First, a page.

Mom at age 97

I admit to being on the fence about Mother’s Day. I have yet to find a card I think captures my feelings on that particular May day. I know the card industry would disagree. Since my mother passed away I only glimpse the long racks of cards now: mostly light-handed humor or syrupy lines that would never come out of my mouth. In her last years, I always looked for a card with a “hummer,” her favorite bird, flowers, and blank inside. Unlike me, she was not ready to pass on Mother’s Day and the obligatory gift.

Photo by Joan Robins

The best gifts and sentiment came forth when I was in elementary school. Mrs. Lacey, a large woman with the wild, copper-colored hair, brought in all manner of crafts and turned us loose. The gifts piled up: the handprint, the ashtray—shocking now, little cards with flowers—too many to remember. What I do remember was that I loved my mother and the grace period before adolescence kicked in.

Mother’s Day in my teen years were too often a day to lay down our arms, form a temporary truce, make my mother wait until after dinner before a gift was given, and a handmade card limited to Happy Mother’s Day and my name signed under a few hastily drawn posies.

When I became a mother, I’m proud to say, I never wavered from my doubts about that one day out of the year when: women who at least for my generation did most of the housework, childrearing, school meetings, disciplining (could never get with the wait until your father comes home), and battles over teeth brushing, flossing, etc. Just one blessed day? Really?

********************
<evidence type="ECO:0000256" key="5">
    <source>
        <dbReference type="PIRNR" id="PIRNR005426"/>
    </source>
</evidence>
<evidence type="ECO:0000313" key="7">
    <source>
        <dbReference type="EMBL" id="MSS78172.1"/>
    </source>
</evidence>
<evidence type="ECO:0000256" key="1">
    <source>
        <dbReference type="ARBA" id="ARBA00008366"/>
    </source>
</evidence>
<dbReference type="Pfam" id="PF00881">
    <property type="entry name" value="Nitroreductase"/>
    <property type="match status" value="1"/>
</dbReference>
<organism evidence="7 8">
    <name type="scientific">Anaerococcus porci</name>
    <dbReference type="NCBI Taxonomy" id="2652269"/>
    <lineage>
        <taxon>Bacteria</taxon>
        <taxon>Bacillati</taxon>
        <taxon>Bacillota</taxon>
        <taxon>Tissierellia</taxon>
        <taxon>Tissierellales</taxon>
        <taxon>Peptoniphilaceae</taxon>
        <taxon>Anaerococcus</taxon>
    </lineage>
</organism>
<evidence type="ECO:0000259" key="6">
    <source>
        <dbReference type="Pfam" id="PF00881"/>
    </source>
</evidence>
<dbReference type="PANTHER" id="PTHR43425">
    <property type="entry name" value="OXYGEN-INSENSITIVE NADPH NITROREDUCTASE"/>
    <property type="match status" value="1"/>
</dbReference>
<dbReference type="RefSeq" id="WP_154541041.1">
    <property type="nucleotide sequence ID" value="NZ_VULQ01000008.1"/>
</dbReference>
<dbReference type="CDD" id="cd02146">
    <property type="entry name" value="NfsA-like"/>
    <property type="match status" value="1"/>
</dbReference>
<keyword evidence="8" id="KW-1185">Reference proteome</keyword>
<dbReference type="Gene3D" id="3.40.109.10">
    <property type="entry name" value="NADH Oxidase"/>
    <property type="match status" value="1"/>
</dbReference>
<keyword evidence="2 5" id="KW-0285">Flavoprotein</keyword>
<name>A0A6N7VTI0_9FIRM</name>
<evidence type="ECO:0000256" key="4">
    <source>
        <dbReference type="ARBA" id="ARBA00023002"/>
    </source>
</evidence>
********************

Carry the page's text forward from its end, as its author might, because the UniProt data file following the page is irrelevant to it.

We become friends as well as mother and daughter

As my daughters grew into the wonderful women they are and I left the trenches of motherhood with more time to reflect, I wasn’t sure I always deserved those gifts and cards either. It’s all in my forthcoming memoir and how much I would love a do-over as a young mother.

As I write this I am remembering the first Mother’s Day present I bought with my own money. I took the bus—the fare was ten cents—to the Wedge, a set of stores in Pine Lawn (a suburb of St. Louis where I grew up). I went to a gift store and looked at everything. In those days, the saleslady didn’t assume I was shoplifting and helped me find something within my budget. I chose Salty and Peppy (it could work for Father’s Day too) salt and pepper shakers. They were made of natural-colored wood balls with a hat on top—Salty’s was white and Peppy’s red. I can still feel them in my hand and that they were on our kitchen table for many years.

On the way home, holding my gift tightly in my hands, I looked out the bus window and saw the orphanage—dark large buildings behind a tall wrought-iron fence. Where were their mothers? I put the sadness out of my mind and couldn’t wait to make my presentation. On the official Mother’s Day I was rewarded with a tearful “Oh, just what we needed. And your own money. Thank you, sweetheart” or something close—it’s been a long time. I do remember emphasizing the part about “my own money.” And, it was uphill after that. I maxed out my gift giving at ten—Salty and Peppy were a hard act to follow.

All this to say I wish mothers everywhere well, not just on one day in May but all year. I still don’t need a card or a gift. What I prefer is sometime when I’m at my best and able to offer the unconditional love we all need, a simple hug, a spontaneous “I love you,” or “Thanks” said with a smile will do.